FIBRE CONSUMPTION PER DAY

FIBRE CONSUMPTION PER DAY [2018 Update]

FIBRE CONSUMPTION PER DAY

Fibre is an important part of a healthy diet. The problem starts when a person consumes too much of fibre in a short time, which causes digestive issues. Fibre is also known as the magic weight loss ingredient. Fibre does not have any calories.

High fibre foods are a part of a healthy weight loss diet and completing the daily recommended intake of fibre provides many health benefits.

WHAT IS FIBRE?

Fibre comes from plants. It is the portion of plants that cannot be digested by the human digestive tract. So technically speaking our bodies cannot digest fibre but it still is beneficial for our bodies in a variety of ways and is also important element to maintain good health.

According to the National Institutes of Health's Food and Nutrition Board, women under 50 needs to consume about 25 grams of fibre per day.

It is classified into two categories: -

  • SOLUBLE FIBRE
  • INSOLUBLE FIBRE

SOLUBLE FIBRE

Soluble fibre dissolves in water and slows the process of digestion which prolongs the feeling of fullness. Sources of Soluble Fibre includes Oats, peas, beans, lentils, apples, sweet potatoes, carrots, flax seeds, chia seeds. Inulin, gums, pectin and beta-glucan are some other sources of soluble fibre.

INSOLUBLE FIBRE

Insoluble Fibre does not dissolve in water and it promotes regular bowel movement.

Dietary sources of insoluble fibre are skin of fruits, broccoli, cauliflower, green leafy vegetables like kale, lettuce, spinach, etc. green beans, cabbage, cucumber, celery, onions, garlic, tomatoes, zucchini, nuts, pumpkin seeds and sesame seed. Gluten containing grains such as whole wheat and couscous also contain insoluble fibre.

There are also some gluten free options for insoluble fibre such as quinoa and brown rice.

HOW MUCH OF FIBRE PER DAY?

On average many women do not consume the recommended dosage of fibre each day. According to American Heart Association the daily recommended amount of fibre intake is 25 gms per day in a 2000 calorie diet for adult females. Mentioned below are the recommended dosage according to the age group in females.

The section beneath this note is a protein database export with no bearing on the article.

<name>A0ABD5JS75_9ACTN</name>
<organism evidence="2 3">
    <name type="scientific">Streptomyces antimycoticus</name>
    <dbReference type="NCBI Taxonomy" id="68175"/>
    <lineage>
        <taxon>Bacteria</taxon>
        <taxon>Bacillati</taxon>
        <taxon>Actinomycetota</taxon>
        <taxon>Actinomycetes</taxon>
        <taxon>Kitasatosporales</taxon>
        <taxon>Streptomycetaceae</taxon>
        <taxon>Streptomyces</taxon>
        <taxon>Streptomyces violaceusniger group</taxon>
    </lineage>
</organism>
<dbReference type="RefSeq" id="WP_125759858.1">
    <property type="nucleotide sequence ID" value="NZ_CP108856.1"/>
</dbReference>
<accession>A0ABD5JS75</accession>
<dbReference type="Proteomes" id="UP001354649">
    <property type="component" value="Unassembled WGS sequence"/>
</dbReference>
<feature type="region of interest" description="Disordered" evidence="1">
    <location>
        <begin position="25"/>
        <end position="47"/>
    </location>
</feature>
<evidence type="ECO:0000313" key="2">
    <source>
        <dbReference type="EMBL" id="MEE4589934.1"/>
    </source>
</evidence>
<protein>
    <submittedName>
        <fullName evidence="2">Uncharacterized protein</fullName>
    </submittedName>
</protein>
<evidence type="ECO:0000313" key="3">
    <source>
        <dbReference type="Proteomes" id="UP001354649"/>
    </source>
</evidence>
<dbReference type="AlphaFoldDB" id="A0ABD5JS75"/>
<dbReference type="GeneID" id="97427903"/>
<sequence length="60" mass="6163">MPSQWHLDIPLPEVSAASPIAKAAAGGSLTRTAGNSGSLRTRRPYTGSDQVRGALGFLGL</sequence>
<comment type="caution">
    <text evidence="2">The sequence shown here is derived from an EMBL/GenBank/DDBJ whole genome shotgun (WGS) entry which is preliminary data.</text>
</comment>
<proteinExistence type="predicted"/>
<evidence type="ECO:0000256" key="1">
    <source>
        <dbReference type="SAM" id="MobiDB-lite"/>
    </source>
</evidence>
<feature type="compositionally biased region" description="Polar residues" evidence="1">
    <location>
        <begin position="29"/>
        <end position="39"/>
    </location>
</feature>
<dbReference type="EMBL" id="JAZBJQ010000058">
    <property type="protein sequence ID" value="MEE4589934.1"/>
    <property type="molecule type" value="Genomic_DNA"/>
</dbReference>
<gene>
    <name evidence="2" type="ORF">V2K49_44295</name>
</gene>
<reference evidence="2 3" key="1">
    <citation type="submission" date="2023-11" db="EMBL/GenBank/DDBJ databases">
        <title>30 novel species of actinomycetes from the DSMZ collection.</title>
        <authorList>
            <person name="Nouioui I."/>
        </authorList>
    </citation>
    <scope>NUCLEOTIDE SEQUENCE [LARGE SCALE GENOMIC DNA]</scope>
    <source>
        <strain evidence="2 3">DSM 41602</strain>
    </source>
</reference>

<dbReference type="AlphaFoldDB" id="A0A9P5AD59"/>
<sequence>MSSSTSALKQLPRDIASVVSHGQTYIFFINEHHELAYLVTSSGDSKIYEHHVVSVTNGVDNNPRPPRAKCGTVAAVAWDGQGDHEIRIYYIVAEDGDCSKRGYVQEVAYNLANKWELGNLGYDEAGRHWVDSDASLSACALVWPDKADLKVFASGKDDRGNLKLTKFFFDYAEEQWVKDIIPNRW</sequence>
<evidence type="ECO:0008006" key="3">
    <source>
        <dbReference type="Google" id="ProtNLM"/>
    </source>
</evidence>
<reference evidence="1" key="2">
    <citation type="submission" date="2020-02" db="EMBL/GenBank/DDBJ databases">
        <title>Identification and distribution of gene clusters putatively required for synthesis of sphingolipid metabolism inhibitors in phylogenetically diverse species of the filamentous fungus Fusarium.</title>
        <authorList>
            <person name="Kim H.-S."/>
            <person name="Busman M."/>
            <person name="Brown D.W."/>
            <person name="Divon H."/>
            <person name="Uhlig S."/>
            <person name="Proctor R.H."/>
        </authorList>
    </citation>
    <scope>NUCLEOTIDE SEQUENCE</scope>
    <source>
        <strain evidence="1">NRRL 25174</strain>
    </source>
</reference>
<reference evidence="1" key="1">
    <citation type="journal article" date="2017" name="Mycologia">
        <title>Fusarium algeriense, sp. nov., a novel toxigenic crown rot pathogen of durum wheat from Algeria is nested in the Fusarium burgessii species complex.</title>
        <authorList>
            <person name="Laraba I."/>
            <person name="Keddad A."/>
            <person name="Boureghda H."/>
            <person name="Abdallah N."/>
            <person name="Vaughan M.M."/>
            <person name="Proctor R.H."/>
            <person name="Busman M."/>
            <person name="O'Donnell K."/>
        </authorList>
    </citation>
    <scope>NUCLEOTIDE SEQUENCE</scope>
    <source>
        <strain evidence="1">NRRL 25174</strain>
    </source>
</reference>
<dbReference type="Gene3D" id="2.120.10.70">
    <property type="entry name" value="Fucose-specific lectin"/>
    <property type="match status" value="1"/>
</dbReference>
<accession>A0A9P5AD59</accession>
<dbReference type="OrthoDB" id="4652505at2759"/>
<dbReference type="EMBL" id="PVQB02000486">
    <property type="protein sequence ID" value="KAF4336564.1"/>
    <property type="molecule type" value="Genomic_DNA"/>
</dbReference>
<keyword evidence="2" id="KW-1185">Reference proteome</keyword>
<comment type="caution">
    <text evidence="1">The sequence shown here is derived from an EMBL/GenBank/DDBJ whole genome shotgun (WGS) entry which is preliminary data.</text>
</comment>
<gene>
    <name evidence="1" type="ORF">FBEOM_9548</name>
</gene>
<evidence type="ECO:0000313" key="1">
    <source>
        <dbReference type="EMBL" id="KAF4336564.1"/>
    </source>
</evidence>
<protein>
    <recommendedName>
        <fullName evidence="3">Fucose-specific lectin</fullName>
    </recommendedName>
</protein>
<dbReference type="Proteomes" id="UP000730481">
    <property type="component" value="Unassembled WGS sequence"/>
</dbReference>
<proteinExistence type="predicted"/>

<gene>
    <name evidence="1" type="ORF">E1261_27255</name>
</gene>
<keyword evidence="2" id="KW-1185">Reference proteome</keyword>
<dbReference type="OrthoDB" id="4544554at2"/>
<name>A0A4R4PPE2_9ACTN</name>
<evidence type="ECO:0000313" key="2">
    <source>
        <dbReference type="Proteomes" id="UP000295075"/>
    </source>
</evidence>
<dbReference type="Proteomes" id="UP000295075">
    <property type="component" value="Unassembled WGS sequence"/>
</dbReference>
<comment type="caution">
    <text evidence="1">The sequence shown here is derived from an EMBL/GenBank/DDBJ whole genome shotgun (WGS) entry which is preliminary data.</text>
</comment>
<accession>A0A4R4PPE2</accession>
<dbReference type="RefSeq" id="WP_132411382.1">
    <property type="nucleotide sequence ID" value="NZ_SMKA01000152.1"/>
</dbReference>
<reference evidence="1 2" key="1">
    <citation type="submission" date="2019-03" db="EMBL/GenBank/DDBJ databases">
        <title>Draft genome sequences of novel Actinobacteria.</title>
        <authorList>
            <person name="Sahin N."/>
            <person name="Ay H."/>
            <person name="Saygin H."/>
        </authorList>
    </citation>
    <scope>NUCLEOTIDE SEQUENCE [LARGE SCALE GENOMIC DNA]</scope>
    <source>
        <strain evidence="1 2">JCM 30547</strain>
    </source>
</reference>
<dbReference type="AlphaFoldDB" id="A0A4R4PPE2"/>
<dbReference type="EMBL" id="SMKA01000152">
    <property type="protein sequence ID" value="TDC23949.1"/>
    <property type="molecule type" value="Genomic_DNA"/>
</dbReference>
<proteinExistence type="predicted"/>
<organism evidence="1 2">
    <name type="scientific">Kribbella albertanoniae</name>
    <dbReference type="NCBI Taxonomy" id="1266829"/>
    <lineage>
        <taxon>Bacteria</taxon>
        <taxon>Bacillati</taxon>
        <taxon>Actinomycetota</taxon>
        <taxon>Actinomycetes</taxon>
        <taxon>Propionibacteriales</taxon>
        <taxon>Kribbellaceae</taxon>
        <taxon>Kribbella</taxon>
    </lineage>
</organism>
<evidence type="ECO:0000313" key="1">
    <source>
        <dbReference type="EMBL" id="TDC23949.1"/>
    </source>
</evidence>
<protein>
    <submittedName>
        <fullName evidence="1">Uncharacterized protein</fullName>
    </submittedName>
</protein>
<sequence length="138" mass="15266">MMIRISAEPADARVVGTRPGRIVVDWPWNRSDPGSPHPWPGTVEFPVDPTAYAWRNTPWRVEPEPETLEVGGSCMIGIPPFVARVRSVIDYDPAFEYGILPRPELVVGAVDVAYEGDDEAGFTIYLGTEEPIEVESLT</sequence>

• Females >18 years old: 25g fibre
  • Pregnant Females aged 14-18: 25 g fibre
  • Pregnant Females aged 19-30: 28 g fibre
  • Pregnant Females aged 31-50 28 g fibre
  • Lactating Females aged 14-18: 27 g fibre
  • Lactating Females aged 19-30: 30 g fibre
  • Lactating Females aged 31-50: 30 g fibre
  • Children aged 4-8: 18g of fibre
  • Girls aged 9-13: 20g of fibre
  • Girls aged 14-18: 22g of fibre

SYMPTOMS OF TOO MUCH FIBRE INTAKE

Fibre is also known as “bulk” or “roughage” and its said to make the same noise as it passes through the consumers stomach and intestines. If you are consuming more than the recommended dosage of fibre per day reaching about 70 gms your body will start showing you symptoms. Mentioned below are the signs and symptoms.

  • Gas
  • Bloating
  • Constipation
  • Diarrhea
  • Abdominal cramping

Fibre can also bind the important minerals and stop the body from getting nutrients from Calcium, Iron and Zinc.

DAILY SERVING OF FIBRE

Mentioned below is an example of how an adult female can consume fibre and easily reach their daily dietary needs of fibre.

  • ¾ Cup whole grain breakfast cereal (such as low-sugar muesli)
  • 2 slices whole meal or whole grain bread
  • 1 apple (with skin) and 1 orange
  • 2 cups mixed raw vegetables
  • ¼ cup legumes (e.g. Baked beans)

The total fibre content of the above foods is 27.5 grams.

When the fibre intake is increased remember to drink more water as fibre absorbs water.

WHAT ARE THE SIDE EFFECTS OF NOT CONSUMING ENOUGH FIBRE?

When a woman does not consume enough insoluble fibre, it can lead her to gastrointestinal problems which includes constipation, irritable bowel syndrome, diverticular disease, hemorrhoids and bowel cancer.

BENEFITS OF FIBRE INTAKE

Fibre being the essential part of a healthy diet has many benefits which includes: -

  • Improving digestive health
  • Preventing constipation
  • Reducing the risk of heart disease
  • Reducing the risk of type 2 diabetes
  • Reducing the risk of colon cancer
  • Reducing low-density lipoprotein (ldl) levels, which is "bad" cholesterol
  • Improving the glycemic index (gi) in individuals with diabetes
  • Increasing satiety or feeling fuller for longer

FOOD HIGH IN FIBRE

Many plant-based foods are high in fibre which includes

  • Wholegrain, whole meal and/or high-fibre varieties of grain-based foods like bread and pasta
  • Whole grains, such as rice, oats, quinoa, barley, polenta and buckwheat
  • Fruit and vegetables
  • Legumes
  • Nuts and seeds

Often fibre is removed from the plants foods we eat like fruits and vegetable skins or bran seeds, when the food is cooked at home or processed by the manufacturer. More fibre is obtained when fruits and vegetables are consumed with their skin.

FIBRE SUPPLEMENTS

If a woman is not able to fulfill her fibre needs with her diet she can also have fibre supplements. These supplements are also used to normalize constipation and diarrhea. A woman should increase her fluid intake if she is planning to add fibre in her diet to prevent constipation and other issues.

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